II. ENVIRONMENTAL IMPLICATIONS OF DEVELOPMENT
A. Air pollution
Air pollution in the Federal Territory of Kuala Lumpur is increasing at a phenomenal rate, thus exposing urban dwellers to unsafe levels of urban air quality. The sources of air pollution in the Federal Territory of Kuala Lumpur are basically vehicular and industrial emissions, energy production and slash-and -burn activities. The most publicized source in recent years has been the periodic transboundary haze from the practicing of slash-and-burn cultivation in Indonesia, particularly in Sumatra, Kalimantan and the island of Riau. Most slash-and-burn activities have been identified as occurring in the dry season from May to September.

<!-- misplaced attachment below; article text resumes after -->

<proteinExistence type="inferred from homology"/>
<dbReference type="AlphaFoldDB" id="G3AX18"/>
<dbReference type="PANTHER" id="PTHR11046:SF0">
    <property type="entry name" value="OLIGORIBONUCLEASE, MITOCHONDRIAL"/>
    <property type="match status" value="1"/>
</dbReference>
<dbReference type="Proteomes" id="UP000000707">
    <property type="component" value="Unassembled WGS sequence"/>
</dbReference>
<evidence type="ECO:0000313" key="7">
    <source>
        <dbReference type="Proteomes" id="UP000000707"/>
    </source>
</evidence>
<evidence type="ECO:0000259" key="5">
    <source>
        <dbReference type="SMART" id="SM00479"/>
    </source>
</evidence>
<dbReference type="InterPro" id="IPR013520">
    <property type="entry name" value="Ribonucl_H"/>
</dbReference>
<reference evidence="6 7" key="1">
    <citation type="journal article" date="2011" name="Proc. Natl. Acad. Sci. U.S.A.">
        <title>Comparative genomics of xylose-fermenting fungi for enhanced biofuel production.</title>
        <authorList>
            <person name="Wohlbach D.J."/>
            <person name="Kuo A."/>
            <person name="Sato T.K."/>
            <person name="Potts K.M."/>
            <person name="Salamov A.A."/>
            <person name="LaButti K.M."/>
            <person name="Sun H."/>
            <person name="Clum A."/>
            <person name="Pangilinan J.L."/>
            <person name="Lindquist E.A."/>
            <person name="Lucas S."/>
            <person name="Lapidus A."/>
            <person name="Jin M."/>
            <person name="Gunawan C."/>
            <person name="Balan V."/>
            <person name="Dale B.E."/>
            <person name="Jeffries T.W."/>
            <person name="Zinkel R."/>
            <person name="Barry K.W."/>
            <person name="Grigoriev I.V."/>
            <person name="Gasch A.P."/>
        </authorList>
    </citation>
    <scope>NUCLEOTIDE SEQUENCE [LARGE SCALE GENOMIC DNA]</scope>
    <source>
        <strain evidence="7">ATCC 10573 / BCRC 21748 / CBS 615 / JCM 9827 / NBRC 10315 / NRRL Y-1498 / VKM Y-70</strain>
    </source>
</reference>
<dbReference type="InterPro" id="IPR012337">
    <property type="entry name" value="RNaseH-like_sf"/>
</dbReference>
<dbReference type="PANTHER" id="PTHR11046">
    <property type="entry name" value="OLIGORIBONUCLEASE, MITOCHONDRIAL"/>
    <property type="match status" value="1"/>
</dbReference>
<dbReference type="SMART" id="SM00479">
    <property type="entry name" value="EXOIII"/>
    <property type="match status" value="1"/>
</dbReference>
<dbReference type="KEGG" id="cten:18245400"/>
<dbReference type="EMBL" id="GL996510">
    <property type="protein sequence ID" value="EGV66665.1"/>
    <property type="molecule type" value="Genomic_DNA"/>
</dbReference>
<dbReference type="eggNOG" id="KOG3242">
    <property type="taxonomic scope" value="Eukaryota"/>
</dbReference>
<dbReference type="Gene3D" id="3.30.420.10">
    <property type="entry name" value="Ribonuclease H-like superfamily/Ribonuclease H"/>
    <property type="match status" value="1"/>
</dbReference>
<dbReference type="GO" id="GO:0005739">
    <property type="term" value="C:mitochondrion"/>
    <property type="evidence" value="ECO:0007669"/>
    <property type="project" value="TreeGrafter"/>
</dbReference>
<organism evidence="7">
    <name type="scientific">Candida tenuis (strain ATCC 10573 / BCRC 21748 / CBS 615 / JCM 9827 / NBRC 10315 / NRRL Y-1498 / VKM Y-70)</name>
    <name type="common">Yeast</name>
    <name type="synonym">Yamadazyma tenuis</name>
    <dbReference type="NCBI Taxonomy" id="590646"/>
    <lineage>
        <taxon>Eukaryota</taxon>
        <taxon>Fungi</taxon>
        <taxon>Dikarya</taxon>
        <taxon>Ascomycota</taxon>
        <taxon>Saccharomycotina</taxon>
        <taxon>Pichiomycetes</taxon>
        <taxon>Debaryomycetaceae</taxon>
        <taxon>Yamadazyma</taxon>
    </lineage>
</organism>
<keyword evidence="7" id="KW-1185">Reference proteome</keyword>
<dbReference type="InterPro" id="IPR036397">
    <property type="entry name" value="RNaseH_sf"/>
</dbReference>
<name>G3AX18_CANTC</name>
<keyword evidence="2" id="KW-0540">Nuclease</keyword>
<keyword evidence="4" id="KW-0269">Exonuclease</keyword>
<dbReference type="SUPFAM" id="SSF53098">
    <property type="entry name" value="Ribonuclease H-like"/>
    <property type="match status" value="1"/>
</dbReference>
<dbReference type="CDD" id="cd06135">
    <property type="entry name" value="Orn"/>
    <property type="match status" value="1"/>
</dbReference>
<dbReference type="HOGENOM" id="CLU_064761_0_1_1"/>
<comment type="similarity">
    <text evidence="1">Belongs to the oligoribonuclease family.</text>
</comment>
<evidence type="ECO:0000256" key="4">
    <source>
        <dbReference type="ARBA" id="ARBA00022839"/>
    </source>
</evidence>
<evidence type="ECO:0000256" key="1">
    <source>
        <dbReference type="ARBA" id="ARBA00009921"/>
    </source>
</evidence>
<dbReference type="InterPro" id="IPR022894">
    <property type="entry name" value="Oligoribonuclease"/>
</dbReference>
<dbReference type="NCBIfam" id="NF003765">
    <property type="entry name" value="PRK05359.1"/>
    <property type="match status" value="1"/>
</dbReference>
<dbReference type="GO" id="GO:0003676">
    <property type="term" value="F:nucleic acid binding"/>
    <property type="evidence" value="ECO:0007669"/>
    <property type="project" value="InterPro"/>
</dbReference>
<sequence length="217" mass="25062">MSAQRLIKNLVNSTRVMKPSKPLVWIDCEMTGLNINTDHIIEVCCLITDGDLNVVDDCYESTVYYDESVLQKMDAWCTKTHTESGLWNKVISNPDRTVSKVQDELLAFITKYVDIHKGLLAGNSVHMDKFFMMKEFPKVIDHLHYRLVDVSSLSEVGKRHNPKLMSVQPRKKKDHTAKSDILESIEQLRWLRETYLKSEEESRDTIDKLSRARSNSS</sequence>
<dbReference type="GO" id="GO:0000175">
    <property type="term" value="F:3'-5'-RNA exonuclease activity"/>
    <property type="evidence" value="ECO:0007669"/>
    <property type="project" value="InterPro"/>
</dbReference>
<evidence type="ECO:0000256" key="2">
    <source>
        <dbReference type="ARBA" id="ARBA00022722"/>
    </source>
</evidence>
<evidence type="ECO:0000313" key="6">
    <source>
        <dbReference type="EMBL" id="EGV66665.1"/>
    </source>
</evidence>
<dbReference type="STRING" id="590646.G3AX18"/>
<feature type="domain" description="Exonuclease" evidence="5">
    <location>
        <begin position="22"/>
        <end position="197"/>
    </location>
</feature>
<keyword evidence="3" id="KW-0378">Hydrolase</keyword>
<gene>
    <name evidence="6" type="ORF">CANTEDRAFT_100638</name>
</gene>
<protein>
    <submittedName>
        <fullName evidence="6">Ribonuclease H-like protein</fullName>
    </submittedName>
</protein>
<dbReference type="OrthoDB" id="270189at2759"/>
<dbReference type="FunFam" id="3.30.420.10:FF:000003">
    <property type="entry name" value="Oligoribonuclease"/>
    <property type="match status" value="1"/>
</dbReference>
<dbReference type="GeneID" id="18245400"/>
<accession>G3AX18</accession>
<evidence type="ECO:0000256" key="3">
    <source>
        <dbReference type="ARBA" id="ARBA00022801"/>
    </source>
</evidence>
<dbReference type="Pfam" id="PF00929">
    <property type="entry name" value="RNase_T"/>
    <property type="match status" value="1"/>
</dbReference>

During the episodic haze the leading pollutant is PM10. In 1997, there were days when the Malaysia Air Pollutant Index reached emergency levels (over 500) in Kuching, Sarawak, and a state of emergency was announced by the government. In Kuala Lumpur the range is normally between 100 and 400 (unhealthy to hazardous). Kuala Lumpur also suffers from elevated levels of carbon dioxide, sulphur dioxide and nitrous oxide, mainly as a result of emissions from the large number of vehicles constantly moving in and out of the city.